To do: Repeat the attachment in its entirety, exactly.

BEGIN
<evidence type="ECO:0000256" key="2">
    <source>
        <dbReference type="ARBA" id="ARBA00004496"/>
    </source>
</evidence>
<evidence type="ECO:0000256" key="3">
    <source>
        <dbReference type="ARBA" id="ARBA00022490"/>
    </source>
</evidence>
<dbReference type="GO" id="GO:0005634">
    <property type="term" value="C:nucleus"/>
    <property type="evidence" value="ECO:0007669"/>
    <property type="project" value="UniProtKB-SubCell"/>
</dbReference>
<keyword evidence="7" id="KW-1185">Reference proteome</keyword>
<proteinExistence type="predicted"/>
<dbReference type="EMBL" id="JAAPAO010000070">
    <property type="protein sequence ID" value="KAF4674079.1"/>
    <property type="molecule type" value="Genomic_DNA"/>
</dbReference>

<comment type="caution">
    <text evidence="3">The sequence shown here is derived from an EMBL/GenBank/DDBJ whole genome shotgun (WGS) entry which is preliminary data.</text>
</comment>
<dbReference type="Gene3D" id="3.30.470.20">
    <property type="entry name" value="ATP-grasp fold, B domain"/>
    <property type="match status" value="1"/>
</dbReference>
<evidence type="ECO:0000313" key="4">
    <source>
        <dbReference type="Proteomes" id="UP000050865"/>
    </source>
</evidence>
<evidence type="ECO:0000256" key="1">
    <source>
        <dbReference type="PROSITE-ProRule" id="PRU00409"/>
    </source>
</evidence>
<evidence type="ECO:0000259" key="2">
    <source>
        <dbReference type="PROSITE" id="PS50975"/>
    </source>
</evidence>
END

<evidence type="ECO:0000256" key="2">
    <source>
        <dbReference type="ARBA" id="ARBA00004496"/>
    </source>
</evidence>
<evidence type="ECO:0000256" key="3">
    <source>
        <dbReference type="ARBA" id="ARBA00022490"/>
    </source>
</evidence>
<dbReference type="GO" id="GO:0005634">
    <property type="term" value="C:nucleus"/>
    <property type="evidence" value="ECO:0007669"/>
    <property type="project" value="UniProtKB-SubCell"/>
</dbReference>
<keyword evidence="7" id="KW-1185">Reference proteome</keyword>
<proteinExistence type="predicted"/>
<dbReference type="EMBL" id="JAAPAO010000070">
    <property type="protein sequence ID" value="KAF4674079.1"/>
    <property type="molecule type" value="Genomic_DNA"/>
</dbReference>

<comment type="caution">
    <text evidence="3">The sequence shown here is derived from an EMBL/GenBank/DDBJ whole genome shotgun (WGS) entry which is preliminary data.</text>
</comment>
<dbReference type="Gene3D" id="3.30.470.20">
    <property type="entry name" value="ATP-grasp fold, B domain"/>
    <property type="match status" value="1"/>
</dbReference>
<evidence type="ECO:0000313" key="4">
    <source>
        <dbReference type="Proteomes" id="UP000050865"/>
    </source>
</evidence>
<evidence type="ECO:0000256" key="1">
    <source>
        <dbReference type="PROSITE-ProRule" id="PRU00409"/>
    </source>
</evidence>
<evidence type="ECO:0000259" key="2">
    <source>
        <dbReference type="PROSITE" id="PS50975"/>
    </source>
</evidence>